When not writing, she can usually be found cutting her friends’ hair, meandering through whatever city she’s in while listening to torch songs and melodic death metal, or cooking overly elaborate meals. She loves bonfires, winter beaches, minor chord harmonies, and self-tattooing. One time she may or may not have baked a six-layer chocolate cake and then thrown it out the window in a fit of pique. She is represented by Courtney Miller-Callihan of Handspun Literary Agency.

You can find Roan online on her website, Facebook and twitter.

Thanks for popping in and keep reading my friends!

Reconnected Crush HOLIDAYS IN BLUE–A Review

Hi there! Today I’m sharing a review for a contemporary M/M holiday romance from Eve Morton. HOLIDAYS IN BLUE features a mature man coming to terms with his shattered origins and finding solace and love with the younger neighbor who’d long crushed on him.

About the book:
Sometimes it takes a little ice to discover a whole lot of heat.
Cosmin Tessler is going home for Christmas. Eric Campbell is too.
Neither expected a homecoming quite like this.

When Cosmin Tessler’s radio show is canceled and Eric Campbell’s acting jobs dry up, they find themselves unexpectedly back in their old Toronto neighborhood…and back in each other’s lives years after they’d gone their separate ways. With a series of failed relationships and one ill-advised marriage behind them, both believe their chance for love has come and gone.

Luck, in the form of a massive ice storm, throws the former neighbors together again and they find themselves stranded, alone, for Christmas. Despite their difference in age, long-ago crushes and undeniable attraction prove too much to resist. But when the ice melts, only time will tell if their burgeoning romance will become just another missed chance—or a love story whose time has finally come.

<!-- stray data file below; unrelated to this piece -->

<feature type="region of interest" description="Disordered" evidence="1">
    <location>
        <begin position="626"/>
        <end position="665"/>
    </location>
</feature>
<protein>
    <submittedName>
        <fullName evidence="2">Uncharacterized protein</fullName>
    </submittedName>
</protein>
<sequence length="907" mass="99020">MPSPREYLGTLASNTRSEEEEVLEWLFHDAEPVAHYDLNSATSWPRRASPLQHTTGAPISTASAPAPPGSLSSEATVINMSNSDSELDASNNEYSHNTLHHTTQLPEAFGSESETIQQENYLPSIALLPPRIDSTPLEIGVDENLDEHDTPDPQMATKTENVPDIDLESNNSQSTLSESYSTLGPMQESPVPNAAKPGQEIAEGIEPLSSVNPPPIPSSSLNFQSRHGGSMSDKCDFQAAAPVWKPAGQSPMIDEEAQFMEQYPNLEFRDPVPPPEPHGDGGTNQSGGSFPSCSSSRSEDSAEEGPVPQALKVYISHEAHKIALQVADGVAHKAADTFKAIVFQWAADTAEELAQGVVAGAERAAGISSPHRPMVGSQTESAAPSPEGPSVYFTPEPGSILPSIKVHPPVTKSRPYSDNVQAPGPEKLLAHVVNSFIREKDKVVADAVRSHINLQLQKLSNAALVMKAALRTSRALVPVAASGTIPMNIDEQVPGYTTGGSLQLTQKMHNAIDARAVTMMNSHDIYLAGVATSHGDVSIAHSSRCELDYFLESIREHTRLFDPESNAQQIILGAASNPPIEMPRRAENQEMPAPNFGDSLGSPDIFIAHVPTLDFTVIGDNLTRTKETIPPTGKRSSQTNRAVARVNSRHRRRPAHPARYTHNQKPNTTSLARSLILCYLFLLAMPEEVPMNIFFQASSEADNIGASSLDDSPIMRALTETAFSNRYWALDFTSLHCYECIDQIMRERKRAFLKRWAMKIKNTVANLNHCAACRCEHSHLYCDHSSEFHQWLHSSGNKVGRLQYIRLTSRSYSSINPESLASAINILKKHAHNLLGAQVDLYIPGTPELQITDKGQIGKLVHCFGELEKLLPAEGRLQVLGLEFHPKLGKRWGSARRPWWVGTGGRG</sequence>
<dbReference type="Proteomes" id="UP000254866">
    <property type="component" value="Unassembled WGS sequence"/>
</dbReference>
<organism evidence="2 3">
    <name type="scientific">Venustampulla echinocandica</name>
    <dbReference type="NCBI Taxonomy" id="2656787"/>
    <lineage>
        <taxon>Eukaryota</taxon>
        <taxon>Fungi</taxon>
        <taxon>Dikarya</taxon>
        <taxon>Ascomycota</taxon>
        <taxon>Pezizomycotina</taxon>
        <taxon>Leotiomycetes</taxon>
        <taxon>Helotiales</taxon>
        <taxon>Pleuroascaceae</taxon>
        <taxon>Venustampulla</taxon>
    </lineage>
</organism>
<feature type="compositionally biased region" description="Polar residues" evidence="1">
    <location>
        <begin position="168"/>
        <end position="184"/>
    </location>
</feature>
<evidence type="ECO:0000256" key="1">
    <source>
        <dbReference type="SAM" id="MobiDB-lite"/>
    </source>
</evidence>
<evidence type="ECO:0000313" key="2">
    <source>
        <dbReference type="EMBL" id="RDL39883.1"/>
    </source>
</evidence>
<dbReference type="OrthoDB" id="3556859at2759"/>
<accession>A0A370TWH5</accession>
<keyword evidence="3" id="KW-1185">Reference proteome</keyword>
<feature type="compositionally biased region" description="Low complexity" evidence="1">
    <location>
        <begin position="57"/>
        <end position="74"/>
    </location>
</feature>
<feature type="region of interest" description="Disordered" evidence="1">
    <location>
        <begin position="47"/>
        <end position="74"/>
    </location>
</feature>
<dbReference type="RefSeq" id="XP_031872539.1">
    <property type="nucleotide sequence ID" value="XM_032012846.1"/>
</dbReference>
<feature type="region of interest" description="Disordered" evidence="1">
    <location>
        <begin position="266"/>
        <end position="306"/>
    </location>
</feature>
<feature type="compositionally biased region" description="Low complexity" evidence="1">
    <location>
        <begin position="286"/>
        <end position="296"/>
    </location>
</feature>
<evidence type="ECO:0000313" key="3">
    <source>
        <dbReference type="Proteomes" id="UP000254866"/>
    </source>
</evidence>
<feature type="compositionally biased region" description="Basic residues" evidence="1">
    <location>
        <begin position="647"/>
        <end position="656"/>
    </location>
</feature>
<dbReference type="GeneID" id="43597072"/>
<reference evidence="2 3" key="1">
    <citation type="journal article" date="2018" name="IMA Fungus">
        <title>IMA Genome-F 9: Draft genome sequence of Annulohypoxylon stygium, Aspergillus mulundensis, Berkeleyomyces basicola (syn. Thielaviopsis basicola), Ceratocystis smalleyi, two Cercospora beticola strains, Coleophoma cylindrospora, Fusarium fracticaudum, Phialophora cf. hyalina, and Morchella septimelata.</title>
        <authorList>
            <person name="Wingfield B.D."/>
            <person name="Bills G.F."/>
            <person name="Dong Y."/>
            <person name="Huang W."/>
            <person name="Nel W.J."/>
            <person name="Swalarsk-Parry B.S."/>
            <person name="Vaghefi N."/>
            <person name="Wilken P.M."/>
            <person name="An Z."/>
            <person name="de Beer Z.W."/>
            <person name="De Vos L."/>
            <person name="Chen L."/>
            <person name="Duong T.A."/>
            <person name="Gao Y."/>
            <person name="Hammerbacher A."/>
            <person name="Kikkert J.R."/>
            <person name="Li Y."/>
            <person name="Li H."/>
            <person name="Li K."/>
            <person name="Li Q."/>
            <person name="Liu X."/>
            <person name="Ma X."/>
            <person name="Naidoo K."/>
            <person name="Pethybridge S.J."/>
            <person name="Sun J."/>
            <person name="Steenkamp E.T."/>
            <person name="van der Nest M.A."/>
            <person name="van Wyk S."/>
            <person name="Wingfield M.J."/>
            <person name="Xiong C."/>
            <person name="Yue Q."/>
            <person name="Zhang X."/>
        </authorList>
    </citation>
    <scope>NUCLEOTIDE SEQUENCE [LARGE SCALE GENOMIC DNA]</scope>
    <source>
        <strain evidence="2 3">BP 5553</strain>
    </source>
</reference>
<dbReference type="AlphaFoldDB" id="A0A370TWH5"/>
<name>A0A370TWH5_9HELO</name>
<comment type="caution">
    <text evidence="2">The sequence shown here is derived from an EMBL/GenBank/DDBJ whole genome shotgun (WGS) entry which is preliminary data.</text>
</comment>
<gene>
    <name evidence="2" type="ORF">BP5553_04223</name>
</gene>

A Forced Proximity Christmas Romance

My Review:
Cosmin Tessler was a Romanian orphan adopted by a Canadian couple in the 1980s. His parents were lovely people, but his mother and younger adoptive sister were killed in a car wreck when he was in college. His father, who had been sometimes difficult to speak to. generally closed down and closed off, leaving Cosmin very much alone in the world. Cosmin thought it was because he came out as gay, and he stayed away as a result. For nearly two decades he and his father were estranged, and he’s now mourning the loss of his childhood relationship as his father has recently passed away. Cosmin’s an intellectual, with a doctorate in literature, and also hosts a radio show in Toronto called “Sleep Alone”. It’s two weeks before the end of the year and he’s just learned–at the station Christmas party–that his show has been losing market share and it’s not being renewed. While nursing his sorrows at the bar Cosmin notes the younger, attractive bartender, but passes on with the mission to make one final show happen–and do it as an homage to his and his sister’s humble adoptive roots.